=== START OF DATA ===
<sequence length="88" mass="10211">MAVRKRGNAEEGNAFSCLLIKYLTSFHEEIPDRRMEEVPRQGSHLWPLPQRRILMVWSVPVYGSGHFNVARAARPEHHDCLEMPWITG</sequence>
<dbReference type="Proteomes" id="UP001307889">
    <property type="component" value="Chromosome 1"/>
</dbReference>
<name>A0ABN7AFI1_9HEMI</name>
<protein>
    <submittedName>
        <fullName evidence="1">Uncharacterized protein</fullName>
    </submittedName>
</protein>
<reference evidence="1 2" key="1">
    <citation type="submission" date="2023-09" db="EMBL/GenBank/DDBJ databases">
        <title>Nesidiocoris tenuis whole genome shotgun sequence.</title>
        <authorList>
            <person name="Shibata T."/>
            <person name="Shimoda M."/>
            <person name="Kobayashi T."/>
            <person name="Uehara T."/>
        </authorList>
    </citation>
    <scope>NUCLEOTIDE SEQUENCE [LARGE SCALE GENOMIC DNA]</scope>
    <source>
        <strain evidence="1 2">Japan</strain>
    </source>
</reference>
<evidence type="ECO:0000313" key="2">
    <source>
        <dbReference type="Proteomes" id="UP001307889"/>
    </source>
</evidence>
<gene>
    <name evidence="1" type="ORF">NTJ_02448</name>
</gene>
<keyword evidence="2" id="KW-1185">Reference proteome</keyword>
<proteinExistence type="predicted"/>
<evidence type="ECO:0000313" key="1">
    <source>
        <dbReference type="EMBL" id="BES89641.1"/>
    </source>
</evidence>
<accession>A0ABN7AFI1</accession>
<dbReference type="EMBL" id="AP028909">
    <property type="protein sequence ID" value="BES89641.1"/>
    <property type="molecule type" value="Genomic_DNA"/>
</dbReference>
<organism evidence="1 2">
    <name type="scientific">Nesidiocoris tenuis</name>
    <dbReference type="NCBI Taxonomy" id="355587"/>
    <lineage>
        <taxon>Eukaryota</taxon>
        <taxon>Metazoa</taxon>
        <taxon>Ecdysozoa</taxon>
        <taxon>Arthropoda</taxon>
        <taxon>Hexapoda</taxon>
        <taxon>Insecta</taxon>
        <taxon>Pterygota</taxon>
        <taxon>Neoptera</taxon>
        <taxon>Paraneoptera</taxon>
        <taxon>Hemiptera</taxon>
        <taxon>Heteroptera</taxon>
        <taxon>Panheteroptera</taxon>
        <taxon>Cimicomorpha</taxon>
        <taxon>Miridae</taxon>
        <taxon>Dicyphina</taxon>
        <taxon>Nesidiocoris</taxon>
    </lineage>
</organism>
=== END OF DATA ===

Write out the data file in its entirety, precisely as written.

<sequence length="88" mass="10211">MAVRKRGNAEEGNAFSCLLIKYLTSFHEEIPDRRMEEVPRQGSHLWPLPQRRILMVWSVPVYGSGHFNVARAARPEHHDCLEMPWITG</sequence>
<dbReference type="Proteomes" id="UP001307889">
    <property type="component" value="Chromosome 1"/>
</dbReference>
<name>A0ABN7AFI1_9HEMI</name>
<protein>
    <submittedName>
        <fullName evidence="1">Uncharacterized protein</fullName>
    </submittedName>
</protein>
<reference evidence="1 2" key="1">
    <citation type="submission" date="2023-09" db="EMBL/GenBank/DDBJ databases">
        <title>Nesidiocoris tenuis whole genome shotgun sequence.</title>
        <authorList>
            <person name="Shibata T."/>
            <person name="Shimoda M."/>
            <person name="Kobayashi T."/>
            <person name="Uehara T."/>
        </authorList>
    </citation>
    <scope>NUCLEOTIDE SEQUENCE [LARGE SCALE GENOMIC DNA]</scope>
    <source>
        <strain evidence="1 2">Japan</strain>
    </source>
</reference>
<evidence type="ECO:0000313" key="2">
    <source>
        <dbReference type="Proteomes" id="UP001307889"/>
    </source>
</evidence>
<gene>
    <name evidence="1" type="ORF">NTJ_02448</name>
</gene>
<keyword evidence="2" id="KW-1185">Reference proteome</keyword>
<proteinExistence type="predicted"/>
<evidence type="ECO:0000313" key="1">
    <source>
        <dbReference type="EMBL" id="BES89641.1"/>
    </source>
</evidence>
<accession>A0ABN7AFI1</accession>
<dbReference type="EMBL" id="AP028909">
    <property type="protein sequence ID" value="BES89641.1"/>
    <property type="molecule type" value="Genomic_DNA"/>
</dbReference>
<organism evidence="1 2">
    <name type="scientific">Nesidiocoris tenuis</name>
    <dbReference type="NCBI Taxonomy" id="355587"/>
    <lineage>
        <taxon>Eukaryota</taxon>
        <taxon>Metazoa</taxon>
        <taxon>Ecdysozoa</taxon>
        <taxon>Arthropoda</taxon>
        <taxon>Hexapoda</taxon>
        <taxon>Insecta</taxon>
        <taxon>Pterygota</taxon>
        <taxon>Neoptera</taxon>
        <taxon>Paraneoptera</taxon>
        <taxon>Hemiptera</taxon>
        <taxon>Heteroptera</taxon>
        <taxon>Panheteroptera</taxon>
        <taxon>Cimicomorpha</taxon>
        <taxon>Miridae</taxon>
        <taxon>Dicyphina</taxon>
        <taxon>Nesidiocoris</taxon>
    </lineage>
</organism>